One more thing - some credit unions and banks (like TD) only offer collateral charge mortgages.
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Old 01-26-2016, 10:03 AM   #4619
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don't forget principal residence gain is completely tax free.

kinda piss me off when you have to pay like 30%+ tax on all your hard earned income, and even your investment gain which you spent many hours doing research and analysis for is taxed at like like 15%+

Where else those lazy asses whose house went from $800K to $1.8 mil pay no tax.


Sometimes I question my self worth when the house appreciated more in value in 5 years than what I made in that same 5 years.
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Old 01-26-2016, 10:40 AM   #4620
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don't forget principal residence gain is completely tax free.

kinda piss me off when you have to pay like 30%+ tax on all your hard earned income, and even your investment gain which you spent many hours doing research and analysis for is taxed at like like 15%+

Where else those lazy asses whose house went from $800K to $1.8 mil pay no tax.


Sometimes I question my self worth when the house appreciated more in value in 5 years than what I made in that same 5 years.
try selling a business. sell it for 1m and you'll get half that after tax. something you work much harder for than flipping a house.
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Old 01-26-2016, 10:44 AM   #4621
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Double post.

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Old 01-26-2016, 10:49 AM   #4622
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absolutely get a fee based financial advisor. they're not expensive (approx. 1% of assets p.a.).

a good financial advisor is worth their weight in gold to a non-financially confident person.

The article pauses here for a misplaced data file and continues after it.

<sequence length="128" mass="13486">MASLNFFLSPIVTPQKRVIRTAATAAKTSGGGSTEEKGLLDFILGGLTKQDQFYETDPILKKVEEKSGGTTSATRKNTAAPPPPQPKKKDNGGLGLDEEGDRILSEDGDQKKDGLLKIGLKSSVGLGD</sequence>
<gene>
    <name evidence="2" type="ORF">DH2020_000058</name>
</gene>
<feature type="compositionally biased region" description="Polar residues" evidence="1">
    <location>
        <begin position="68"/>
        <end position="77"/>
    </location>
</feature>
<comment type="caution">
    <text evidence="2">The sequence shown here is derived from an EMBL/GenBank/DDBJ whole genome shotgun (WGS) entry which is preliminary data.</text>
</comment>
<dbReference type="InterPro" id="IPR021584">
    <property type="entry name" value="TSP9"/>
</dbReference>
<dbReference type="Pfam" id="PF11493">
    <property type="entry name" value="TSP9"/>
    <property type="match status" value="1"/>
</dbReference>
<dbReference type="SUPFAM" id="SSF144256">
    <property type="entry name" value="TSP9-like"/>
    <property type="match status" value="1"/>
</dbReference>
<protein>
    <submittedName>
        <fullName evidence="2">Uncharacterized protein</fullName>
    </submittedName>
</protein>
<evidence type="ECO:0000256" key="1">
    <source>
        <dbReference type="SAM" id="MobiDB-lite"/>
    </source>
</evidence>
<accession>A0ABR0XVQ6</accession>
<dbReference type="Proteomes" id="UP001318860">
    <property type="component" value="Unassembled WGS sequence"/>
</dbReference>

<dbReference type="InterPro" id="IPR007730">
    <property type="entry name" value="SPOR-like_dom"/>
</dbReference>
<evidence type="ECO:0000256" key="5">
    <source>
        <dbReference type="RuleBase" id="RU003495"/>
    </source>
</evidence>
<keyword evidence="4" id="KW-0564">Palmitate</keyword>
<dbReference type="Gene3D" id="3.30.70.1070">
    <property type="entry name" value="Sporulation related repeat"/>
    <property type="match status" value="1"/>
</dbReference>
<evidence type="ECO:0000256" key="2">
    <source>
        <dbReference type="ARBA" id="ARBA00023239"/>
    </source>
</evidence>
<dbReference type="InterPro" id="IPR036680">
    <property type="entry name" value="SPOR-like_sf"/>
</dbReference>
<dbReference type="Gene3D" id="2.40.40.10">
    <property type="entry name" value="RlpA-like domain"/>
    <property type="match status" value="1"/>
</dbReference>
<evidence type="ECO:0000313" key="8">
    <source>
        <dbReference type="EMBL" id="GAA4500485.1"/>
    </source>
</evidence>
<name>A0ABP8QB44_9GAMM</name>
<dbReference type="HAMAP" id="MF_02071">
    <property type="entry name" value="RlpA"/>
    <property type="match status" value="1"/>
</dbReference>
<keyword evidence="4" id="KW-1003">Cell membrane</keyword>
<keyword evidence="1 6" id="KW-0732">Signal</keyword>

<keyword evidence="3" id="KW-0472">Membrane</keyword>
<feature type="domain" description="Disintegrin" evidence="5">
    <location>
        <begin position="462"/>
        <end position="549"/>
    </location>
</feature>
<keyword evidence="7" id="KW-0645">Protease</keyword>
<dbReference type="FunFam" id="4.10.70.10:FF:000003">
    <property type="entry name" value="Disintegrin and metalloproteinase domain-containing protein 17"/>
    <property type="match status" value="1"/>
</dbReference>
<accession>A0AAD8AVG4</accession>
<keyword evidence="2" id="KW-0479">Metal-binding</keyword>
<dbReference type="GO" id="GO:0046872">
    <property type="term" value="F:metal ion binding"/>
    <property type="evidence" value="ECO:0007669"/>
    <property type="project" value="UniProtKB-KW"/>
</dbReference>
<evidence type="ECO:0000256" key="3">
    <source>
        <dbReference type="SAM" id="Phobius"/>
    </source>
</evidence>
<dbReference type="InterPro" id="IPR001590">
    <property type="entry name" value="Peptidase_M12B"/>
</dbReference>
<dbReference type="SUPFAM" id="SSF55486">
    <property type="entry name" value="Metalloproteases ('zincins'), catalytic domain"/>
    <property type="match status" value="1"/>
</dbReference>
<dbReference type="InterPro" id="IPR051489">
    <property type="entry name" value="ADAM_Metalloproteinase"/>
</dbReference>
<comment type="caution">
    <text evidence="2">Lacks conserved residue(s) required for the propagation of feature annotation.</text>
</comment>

if you're passive investing, I'm not sure if an advisor would be able to provide much value. However, many advisors also work as financial planners which can be helpful.

We got lucky and found a fee-based planner through my search for a life insurance broker. An independent, fee-based financial planner can be quite helpful, even for someone who understands the basics around personal finance. If anything, it helps to have a 3rd perspective who isn't a family member before making a major financial decision. Sometimes spending a few hundred dollars for someone's detached analysis is worth it.

To anyone else is wants to know what a financial planner can do, I would read the Financial Facelift column in the Globe and Mail or the Family Finance Retirement Profiles in the National Post. These appear weekly and feature families who submit their financial profiles anonymously for fee-based planners to analyze.
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Old 01-26-2016, 10:49 AM   #4623
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We got lucky and found a fee-based planner through my search for a life insurance broker. An independent, fee-based financial planner can be quite helpful, even for someone who understands the basics around personal finance. If anything, it helps to have a 3rd perspective who isn't a family member before making a major financial decision. Sometimes spending a few hundred dollars for someone's detached analysis is worth it.
Completely agree. I know someone who's family financial planner works at the bank. Have yet to see him offer them any advice to help them financially, only advice that helps himself financially. Items that he gets commission on.
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Old 01-26-2016, 10:52 AM   #4624
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Here's a good rent vs. buy analysis blog post with a link to an online calculator.

Blessed by the Potato Rent vs. Buy: The Investment Spreadsheet

Can't agree enough with the two posts above that part of the apparent "advantage" of buying vs. renting is because of the fact that buying is not only forced savings, but also forced leverage for those not paying in cash (albeit at a very favourable interest rate).
Ran the calculation in my head but came with same result! WOO!.

Renting the same unit iam in is 2400, vs buying the unit 750 000,
Renting won by a land slide?
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Old 01-26-2016, 12:04 PM   #4625
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can someone recommend a good fee based planner? my dad has been sitting on his savings for years, earning maybe 1%. i manage my own assets with a passive strategy but i dont really feel comfortable doing it with a larger amount.